This was a fast-paced read, with definite influences of our current administration and Handmaid’s Tale plots. Perhaps at times a little too fast-paced, but I could easily suspend my beliefs for the sake of the story.  Jean McClellan, the main character, is complex and imperfect, and that kind of made me love her quite quickly. I understood the flaws and believed them. She had the politically-active friend who warned her what was to come, and she was blind and privileged enough to ignore the signs. She’s a brilliant scientist who is suddenly thrust into a role and reality that takes away much of the joy in her life, and she doesn’t know how to fix it until an opportunity falls in her lap that gives her a glimpse of what is to come, and also a chance to make a difference.

I finished this book and felt a great need to dig out my pussy hat, strap on my Chuck Taylors, pin on my “Love Trumps Hate” button and get marching again because I DO NOT WANT any of these dystopians to happen in any shape or form. We see shades of our current reality in Vox, in Handmaid’s Tale, in Sinclair Lewis’ It Can’t Happen Here, and it’s chilling and disconcerting. I don’t want to be bold or blind enough to say that we will for sure avoid the fall from grace we see in our fiction worlds, but it does give one pause and a desire to use that fire in the belly and do something about it.

Needless to say, I need something a little light-hearted to follow this all up with, so I may give Hope Never Dies: An Obama/Biden Mystery from Quirk Books a try to cleanse the palate 😉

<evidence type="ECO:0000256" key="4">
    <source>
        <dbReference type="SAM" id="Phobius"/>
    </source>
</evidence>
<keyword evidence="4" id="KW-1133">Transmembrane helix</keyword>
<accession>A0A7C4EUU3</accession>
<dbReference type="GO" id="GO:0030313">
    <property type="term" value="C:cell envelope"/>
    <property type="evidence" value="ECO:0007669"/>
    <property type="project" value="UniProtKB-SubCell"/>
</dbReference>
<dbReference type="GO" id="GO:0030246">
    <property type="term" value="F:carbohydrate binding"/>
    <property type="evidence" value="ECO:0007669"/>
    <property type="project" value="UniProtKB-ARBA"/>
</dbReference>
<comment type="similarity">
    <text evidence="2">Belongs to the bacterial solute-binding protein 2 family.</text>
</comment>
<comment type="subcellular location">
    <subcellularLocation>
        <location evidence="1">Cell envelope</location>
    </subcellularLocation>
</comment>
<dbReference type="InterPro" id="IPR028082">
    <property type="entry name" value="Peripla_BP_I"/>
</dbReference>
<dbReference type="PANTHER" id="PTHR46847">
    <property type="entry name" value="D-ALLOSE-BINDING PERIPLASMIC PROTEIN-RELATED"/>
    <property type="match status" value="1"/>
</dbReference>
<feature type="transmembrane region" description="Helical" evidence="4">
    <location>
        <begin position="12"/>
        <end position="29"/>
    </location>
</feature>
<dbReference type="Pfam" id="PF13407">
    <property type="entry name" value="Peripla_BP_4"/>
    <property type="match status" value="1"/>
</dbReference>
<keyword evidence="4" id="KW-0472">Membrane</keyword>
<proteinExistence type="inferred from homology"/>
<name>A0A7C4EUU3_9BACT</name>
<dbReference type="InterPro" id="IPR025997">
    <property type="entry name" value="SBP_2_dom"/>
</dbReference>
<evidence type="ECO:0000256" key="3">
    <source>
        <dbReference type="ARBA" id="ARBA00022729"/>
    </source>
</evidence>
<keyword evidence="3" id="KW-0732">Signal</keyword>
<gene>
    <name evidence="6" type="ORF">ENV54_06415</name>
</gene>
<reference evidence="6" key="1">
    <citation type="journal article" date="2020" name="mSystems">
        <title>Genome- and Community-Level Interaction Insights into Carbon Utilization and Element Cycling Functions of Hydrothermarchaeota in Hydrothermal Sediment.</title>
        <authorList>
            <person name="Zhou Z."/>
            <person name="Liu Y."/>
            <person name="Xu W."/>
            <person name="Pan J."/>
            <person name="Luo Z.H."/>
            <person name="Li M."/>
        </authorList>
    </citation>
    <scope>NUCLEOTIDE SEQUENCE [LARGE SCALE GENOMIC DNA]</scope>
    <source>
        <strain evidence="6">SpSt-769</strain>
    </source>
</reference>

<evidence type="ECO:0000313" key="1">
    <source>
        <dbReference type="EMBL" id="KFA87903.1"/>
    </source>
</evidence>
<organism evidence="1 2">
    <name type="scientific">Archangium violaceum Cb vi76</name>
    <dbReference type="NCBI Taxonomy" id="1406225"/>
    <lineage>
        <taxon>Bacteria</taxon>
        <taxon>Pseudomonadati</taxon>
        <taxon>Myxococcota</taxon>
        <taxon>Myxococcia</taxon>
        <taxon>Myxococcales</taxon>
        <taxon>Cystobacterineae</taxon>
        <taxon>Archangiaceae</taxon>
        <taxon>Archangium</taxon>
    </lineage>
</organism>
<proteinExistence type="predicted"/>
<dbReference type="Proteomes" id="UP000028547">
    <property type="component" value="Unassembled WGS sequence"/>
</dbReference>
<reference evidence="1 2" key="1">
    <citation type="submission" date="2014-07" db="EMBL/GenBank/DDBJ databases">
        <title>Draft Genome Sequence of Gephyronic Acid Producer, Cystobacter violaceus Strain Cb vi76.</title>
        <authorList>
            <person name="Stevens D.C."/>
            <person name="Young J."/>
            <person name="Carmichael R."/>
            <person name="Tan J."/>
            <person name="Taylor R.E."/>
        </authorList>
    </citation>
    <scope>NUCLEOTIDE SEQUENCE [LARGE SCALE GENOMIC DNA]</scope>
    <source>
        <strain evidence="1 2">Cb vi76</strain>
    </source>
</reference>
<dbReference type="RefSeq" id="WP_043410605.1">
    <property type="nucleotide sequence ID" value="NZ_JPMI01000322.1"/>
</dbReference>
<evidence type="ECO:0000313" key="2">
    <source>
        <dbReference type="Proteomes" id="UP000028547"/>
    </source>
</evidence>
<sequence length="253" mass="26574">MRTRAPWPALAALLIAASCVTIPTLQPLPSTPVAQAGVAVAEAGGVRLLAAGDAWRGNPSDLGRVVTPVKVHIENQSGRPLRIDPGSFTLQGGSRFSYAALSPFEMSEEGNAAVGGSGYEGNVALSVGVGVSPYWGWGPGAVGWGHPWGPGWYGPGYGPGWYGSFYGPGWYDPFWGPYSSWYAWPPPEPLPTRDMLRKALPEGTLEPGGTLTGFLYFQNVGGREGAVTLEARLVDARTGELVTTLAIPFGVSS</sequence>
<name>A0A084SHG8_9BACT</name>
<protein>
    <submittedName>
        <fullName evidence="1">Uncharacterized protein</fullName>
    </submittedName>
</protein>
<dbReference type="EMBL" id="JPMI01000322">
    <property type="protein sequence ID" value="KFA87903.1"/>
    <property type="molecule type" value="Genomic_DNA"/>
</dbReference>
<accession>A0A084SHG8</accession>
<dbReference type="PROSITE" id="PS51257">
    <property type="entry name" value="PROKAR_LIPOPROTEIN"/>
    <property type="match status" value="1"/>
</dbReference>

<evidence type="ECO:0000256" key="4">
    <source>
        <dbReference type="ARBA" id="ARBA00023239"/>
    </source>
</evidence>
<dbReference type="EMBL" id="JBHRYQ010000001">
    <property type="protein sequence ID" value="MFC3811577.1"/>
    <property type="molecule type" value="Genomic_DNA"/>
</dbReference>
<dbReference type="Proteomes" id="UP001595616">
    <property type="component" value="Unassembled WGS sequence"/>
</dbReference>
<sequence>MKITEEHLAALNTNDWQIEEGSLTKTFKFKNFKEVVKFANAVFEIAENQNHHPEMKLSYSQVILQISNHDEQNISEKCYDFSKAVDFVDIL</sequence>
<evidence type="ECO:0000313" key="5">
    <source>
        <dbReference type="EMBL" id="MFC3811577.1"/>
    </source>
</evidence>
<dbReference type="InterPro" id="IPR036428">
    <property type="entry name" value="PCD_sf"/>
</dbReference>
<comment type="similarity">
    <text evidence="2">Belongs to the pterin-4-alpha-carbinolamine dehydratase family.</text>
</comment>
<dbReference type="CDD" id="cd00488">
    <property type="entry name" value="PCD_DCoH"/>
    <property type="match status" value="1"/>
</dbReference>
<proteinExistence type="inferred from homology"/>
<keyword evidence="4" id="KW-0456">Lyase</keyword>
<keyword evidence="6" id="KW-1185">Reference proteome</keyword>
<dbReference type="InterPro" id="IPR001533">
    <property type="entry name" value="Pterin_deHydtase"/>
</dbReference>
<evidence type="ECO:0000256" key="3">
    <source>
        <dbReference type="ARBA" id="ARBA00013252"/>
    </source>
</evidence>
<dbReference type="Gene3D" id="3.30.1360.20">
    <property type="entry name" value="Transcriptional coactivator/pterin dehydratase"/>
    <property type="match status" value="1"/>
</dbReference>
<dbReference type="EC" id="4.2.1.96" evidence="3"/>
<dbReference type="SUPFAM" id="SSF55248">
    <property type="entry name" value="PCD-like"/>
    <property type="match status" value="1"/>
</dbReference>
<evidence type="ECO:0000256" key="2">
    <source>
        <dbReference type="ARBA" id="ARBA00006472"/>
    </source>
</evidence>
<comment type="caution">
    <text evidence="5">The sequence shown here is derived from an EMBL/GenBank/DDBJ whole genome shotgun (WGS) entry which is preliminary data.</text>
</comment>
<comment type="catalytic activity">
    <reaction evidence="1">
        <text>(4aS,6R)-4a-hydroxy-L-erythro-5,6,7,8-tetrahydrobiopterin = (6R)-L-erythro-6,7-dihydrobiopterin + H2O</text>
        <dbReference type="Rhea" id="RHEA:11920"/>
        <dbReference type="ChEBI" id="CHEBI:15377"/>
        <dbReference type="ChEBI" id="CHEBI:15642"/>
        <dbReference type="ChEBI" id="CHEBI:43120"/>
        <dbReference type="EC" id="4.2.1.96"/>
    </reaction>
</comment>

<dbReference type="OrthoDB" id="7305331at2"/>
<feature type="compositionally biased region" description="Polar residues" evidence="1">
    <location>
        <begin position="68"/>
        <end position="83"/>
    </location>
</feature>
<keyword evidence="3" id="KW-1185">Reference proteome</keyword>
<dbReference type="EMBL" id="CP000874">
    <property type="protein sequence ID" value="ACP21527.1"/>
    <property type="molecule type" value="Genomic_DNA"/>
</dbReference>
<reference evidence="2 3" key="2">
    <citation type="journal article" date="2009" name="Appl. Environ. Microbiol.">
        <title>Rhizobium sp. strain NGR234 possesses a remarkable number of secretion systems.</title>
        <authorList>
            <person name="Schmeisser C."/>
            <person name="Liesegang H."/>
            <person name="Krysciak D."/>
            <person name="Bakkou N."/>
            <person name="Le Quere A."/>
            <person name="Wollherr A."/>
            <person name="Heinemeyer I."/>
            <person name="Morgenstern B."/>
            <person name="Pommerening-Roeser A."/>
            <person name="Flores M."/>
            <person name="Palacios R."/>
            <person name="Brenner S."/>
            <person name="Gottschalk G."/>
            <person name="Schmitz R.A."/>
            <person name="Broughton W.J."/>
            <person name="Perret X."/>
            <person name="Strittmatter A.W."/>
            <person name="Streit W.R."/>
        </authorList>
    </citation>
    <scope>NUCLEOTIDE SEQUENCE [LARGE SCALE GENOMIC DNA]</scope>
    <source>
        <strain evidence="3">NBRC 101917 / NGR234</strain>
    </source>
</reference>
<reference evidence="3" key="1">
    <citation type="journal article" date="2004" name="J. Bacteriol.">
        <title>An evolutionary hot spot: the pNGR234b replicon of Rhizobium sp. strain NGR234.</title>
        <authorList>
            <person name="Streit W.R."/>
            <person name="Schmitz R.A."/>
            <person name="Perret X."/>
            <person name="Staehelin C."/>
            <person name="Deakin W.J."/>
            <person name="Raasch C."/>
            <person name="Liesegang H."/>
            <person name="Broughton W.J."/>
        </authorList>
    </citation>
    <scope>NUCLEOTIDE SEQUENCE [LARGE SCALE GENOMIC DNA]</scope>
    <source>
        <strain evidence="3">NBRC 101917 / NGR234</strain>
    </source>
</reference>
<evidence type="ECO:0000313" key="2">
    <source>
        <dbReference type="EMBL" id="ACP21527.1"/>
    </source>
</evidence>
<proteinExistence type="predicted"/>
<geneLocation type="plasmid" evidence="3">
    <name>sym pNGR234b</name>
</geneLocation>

Wild Wild Country

Have you seen the recent smash Netflix docu-series Wild Wild Country?

Because I got totally obsessed with it shortly after it was released and binged it twice in a row. And then I listened to the soundtrack on Spotify for a week straight. And then I had a real keen desire to read the memoirs of people who had lived in Rajneeshpuram and picked up Ma Anand Sheela’s memoir Don’t Kill Him! and sped through it.

To sum up: Bhagwan Rajneesh was a spiritual leader from India who brought a large group of his followers to a ranch in Oregon to start a commune called Rajneeshpuram and the surrounding little town of Antelope with it’s white middle-aged/retired Christians WAS NOT HAPPY and then the cult is armed to the teeth and accused of attempted murder. Sheela was Bhagwan’s private secretary for years, was one of the primary interviewees in the documentary, and ended up serving prison time from her activities related to Rajneeshpuram.